PHO705 Week 17: Work in Progress

I had a meeting with my supervisor on 09 June.

First, I have decided to retitle my project and call it The Rising.

We went through my current work in progress (see Figs 1-5). I presented this in the form of double-page layouts as if for a book. I found preparing that a very helpful exercise. The process has forced me to curate my images down to a top 25-40 (from many hundreds), think about how to sequence them, consider the benefits of a consistent aesthetic (light, time of day, field of view, colours and so forth), and look at the most important events and contemporary quotations from the story of the Oxfordshire Rising of 1596.

I have also include a map of the area which I have commissioned although it is a rough at this stage.

I eventually decided to sequence my work village by village ending with the awful events at Enslow Hill (execution and the end of the rising). Bartholomew Steer’s planned rising in 1596 envisioned a kind of procession from village to village – surviving quotations strongly suggest that he had a list, even if only in his head. In each village Steer claimed that he intended to kill the local Lord of the Manor and seize food and weapons, before marching on London. I am therefore matching Steer’s intent to some extent, but I am also adopting a sequence that is walking the land from place to place, and not just showing it, quite possibly using some of the same paths that Steer would have used. I see this as a kind of documentary act of remembering, another layer to offer in my work.

I have thought long and hard about sequencing in different ways, but no matter how hard I try the result is rather a jumble and the story of the rising becomes difficult to understand. At the end of the day these are interconnected places with specific events and buildings tied to them. They are not just random bits of Oxfordshire countryside.

Fig. 1: Mark Crean 2021
Fig. 1: Mark Crean 2021. A draft map (from the designer Tony Hatt) of the main area of the Oxfordshire Rising of 1596. It centred on Hampton Gay, where Bartholomew Steer lived. Modern features that would not have been there in 1596 are show in lighter colours, such as railway lines and the Oxford Canal. However, they too are part of the story because I am photographing the past in the present.
Fig. 2: Mark Crean 2021
Fig. 2: Mark Crean 2021. A sample page from a draft of my Final Major Project.
Fig. 3: Mark Crean 2021
Fig. 3: Mark Crean 2021. A sample spread from a draft of my Final Major Project.
Fig. 4: Mark Crean 2021
Fig. 4: Mark Crean 2021. A sample spread from a draft of my Final Major Project.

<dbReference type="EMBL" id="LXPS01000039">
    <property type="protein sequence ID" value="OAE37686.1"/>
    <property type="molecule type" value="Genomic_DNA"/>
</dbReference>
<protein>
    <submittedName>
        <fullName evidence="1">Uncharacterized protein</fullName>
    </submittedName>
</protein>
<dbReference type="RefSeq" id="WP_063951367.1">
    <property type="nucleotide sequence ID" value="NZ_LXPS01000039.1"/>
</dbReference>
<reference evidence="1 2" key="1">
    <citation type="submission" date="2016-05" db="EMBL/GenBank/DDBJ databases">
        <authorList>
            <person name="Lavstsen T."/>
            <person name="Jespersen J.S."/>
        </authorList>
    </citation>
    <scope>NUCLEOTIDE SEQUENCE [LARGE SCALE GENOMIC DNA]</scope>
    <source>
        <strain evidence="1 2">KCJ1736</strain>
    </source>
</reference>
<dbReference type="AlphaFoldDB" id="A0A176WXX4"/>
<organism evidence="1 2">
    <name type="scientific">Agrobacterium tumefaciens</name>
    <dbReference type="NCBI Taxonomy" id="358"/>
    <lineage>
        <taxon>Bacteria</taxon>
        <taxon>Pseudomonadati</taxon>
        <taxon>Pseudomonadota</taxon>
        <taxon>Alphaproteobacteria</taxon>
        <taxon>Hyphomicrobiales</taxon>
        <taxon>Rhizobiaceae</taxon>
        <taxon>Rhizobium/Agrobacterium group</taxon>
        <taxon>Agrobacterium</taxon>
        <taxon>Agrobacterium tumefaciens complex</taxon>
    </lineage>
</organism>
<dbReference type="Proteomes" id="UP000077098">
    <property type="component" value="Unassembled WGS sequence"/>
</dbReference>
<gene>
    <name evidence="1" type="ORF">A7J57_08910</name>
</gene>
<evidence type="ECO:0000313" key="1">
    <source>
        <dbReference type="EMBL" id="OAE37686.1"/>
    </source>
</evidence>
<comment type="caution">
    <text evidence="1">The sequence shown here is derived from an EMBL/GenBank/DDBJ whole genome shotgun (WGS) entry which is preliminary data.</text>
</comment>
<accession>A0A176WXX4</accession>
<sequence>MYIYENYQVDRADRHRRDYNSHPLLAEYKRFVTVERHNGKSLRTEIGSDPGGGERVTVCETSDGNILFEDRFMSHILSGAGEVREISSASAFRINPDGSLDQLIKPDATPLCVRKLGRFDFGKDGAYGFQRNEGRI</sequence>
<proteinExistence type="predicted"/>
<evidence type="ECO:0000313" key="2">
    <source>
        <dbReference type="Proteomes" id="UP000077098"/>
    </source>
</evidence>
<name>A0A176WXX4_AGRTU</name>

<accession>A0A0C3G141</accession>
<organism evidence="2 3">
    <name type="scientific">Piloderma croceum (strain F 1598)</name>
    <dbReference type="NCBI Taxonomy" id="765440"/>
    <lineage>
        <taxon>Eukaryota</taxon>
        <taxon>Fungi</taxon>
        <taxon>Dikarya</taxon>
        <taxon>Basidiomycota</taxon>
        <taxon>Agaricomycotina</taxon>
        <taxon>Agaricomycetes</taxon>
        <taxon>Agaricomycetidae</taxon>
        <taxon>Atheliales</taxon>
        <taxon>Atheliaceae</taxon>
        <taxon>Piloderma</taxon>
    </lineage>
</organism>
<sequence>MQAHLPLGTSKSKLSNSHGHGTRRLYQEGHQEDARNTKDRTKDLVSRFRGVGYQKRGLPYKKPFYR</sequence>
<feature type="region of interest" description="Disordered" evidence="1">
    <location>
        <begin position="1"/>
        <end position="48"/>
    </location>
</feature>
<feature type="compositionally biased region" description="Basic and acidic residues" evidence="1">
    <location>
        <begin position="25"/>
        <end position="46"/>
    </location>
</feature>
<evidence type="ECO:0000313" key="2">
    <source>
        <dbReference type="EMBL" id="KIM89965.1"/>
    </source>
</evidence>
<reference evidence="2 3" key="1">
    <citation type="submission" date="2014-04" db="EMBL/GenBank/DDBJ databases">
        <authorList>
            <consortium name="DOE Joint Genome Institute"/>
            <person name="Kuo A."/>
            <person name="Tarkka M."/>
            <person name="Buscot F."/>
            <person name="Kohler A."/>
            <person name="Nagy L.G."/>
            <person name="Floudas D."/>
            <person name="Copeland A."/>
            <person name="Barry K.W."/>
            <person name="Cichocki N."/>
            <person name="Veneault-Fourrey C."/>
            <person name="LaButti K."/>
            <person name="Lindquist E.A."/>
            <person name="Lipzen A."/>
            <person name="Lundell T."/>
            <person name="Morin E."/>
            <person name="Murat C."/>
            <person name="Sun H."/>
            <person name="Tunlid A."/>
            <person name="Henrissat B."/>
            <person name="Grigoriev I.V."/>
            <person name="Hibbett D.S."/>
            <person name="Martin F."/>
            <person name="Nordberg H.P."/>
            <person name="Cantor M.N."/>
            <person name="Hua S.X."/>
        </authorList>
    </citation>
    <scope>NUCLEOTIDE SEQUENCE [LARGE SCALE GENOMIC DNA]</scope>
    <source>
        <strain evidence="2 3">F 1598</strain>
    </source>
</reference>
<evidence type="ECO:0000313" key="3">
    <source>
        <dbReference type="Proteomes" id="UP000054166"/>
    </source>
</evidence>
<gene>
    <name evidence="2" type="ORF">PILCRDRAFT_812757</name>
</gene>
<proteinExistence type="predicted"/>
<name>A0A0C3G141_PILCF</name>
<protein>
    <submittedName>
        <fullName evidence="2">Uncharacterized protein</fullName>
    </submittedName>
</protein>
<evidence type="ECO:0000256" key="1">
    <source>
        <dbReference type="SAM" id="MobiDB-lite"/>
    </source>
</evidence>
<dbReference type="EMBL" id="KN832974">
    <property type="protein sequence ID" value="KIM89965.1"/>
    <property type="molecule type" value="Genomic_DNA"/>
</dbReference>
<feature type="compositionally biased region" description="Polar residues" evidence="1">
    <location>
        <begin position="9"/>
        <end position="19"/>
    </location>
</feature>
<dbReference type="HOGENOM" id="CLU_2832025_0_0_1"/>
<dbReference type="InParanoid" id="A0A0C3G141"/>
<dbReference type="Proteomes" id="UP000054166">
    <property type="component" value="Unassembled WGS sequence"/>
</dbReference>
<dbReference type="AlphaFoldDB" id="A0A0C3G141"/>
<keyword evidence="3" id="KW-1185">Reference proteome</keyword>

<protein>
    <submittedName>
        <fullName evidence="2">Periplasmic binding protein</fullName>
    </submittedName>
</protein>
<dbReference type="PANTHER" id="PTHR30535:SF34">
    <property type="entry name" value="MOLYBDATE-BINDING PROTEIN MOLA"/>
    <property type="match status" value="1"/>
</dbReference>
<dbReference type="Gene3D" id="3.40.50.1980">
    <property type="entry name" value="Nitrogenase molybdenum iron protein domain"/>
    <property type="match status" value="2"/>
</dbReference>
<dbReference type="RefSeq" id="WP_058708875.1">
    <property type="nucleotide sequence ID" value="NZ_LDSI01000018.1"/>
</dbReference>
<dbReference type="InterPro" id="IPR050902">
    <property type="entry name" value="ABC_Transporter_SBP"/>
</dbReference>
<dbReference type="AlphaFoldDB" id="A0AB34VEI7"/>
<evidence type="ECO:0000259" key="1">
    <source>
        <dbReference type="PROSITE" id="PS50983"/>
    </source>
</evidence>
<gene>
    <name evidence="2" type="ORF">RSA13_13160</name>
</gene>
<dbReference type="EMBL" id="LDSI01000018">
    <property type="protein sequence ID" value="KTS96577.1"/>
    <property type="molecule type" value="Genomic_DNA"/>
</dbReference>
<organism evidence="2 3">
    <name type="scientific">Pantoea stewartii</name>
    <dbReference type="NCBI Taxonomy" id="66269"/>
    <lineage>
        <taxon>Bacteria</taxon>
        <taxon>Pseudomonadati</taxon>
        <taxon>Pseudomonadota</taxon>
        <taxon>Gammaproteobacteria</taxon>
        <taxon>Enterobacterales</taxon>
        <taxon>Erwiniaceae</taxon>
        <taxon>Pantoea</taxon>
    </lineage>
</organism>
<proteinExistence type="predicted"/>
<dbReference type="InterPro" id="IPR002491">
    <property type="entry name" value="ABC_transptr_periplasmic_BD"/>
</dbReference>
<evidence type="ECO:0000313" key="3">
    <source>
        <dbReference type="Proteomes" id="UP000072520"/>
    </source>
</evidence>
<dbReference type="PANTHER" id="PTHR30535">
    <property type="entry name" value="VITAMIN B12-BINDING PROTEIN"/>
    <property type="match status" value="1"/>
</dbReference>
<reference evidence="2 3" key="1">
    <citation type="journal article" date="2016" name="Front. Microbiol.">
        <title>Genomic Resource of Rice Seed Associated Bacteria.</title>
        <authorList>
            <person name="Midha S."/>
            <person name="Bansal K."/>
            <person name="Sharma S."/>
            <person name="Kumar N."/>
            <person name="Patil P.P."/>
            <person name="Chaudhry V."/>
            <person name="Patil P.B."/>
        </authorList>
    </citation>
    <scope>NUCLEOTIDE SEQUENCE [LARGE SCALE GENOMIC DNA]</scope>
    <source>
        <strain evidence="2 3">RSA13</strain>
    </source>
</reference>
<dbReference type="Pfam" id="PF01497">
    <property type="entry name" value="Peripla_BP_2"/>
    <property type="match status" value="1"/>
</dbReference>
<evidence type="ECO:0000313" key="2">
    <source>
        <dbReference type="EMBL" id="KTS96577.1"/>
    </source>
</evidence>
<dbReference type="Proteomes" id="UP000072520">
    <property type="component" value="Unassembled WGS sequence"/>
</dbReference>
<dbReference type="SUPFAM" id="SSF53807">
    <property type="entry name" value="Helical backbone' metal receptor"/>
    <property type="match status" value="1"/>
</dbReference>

Fig. 5: Mark Crean 2021.
Fig. 5: Mark Crean 2021. A sample spread from a draft of my Final Major Project.

For anyone who is interested, a full pdf of the complete draft in a web-friendly format is here: Crean-WIP-080621 Reduced

Figures

Figure 1. Mark CREAN. 2021. A draft map (from the designer Tony Hatt) of the main area of the Oxfordshire Rising of 1596. Collection of the author.

Figures 2-5. Mark CREAN. 2021. Sample pages from a draft of my Final Major Project presented in book form. Collection of the author.

PHO705 Week 16: Spring Cleaning

Now that we are starting my final module, it is time to dial down my research and concentrate instead on output, marketing and commercial questions. I still have research to do, because the subject of my FMP is open-ended, but what I find is not going to change the story even though it may add some depth to it.

With this in mind, I attended an online seminar at the Association of Photographers on marketing: ‘Give Your Brand a Spring Clean’ (Giles et al 2021).

Since the seminar was entirely aimed at solo working photographers, I found it both very helpful and relevant. The key points to emerge are these:

Core Purpose

Identify your USP: your ‘recipe’, style, that which makes you stand out. Research what you do against other photographers in similar fields.

Communication

  • Marketing is all about conversations, not one-way adverts. Choose words that are conversation starters, play to people’s curiosity, put across your character, energy and enthusiasms.
  • Consider what would really interest your audience and talk about things around your work such as your experiences while on a shoot, places you have visited and so on. This will help you to present yourself as open, honest and not too busy to talk (which no one likes).

Goals

  • Map out what your business needs and break that down into achievable goals. When you have established some goals, your mind will start to work out how to achieve them.
  • Your time is an investment. View your marketing as strategic. Be selective and do not try to do everything. Concentrate on what you are best at. Some things can be outsourced.

Know Your Audience

  • Marketing is about building relationships, so knowing your audience needs to inform all your activities.
  • Find out what your audience is interested in and prepare some material or stories for that.
  • It is very important to communicate that you intend to be helpful. How you can help a brand or a client is saying what you can give to them rather than take from them.
  • Put your prices out there. This saves a potential client the trouble of having to guess or ask.
  • Personalize what you do. If you send a postcard, for example, make sure there is a handwritten note on the reverse.

Social Media

  • Do not chase numbers. It is better to have 500 engaged followers on Instagram than 5000 fans who sometimes click ‘Like’. Engaged followers can produce new commissions but fans are very unlikely to.
  • Take care to communicate your personality in your captions.
  • Research what avenues on social media are producing work for you. For some this may be Instagram but for others it may be FaceBook or another platform entirely.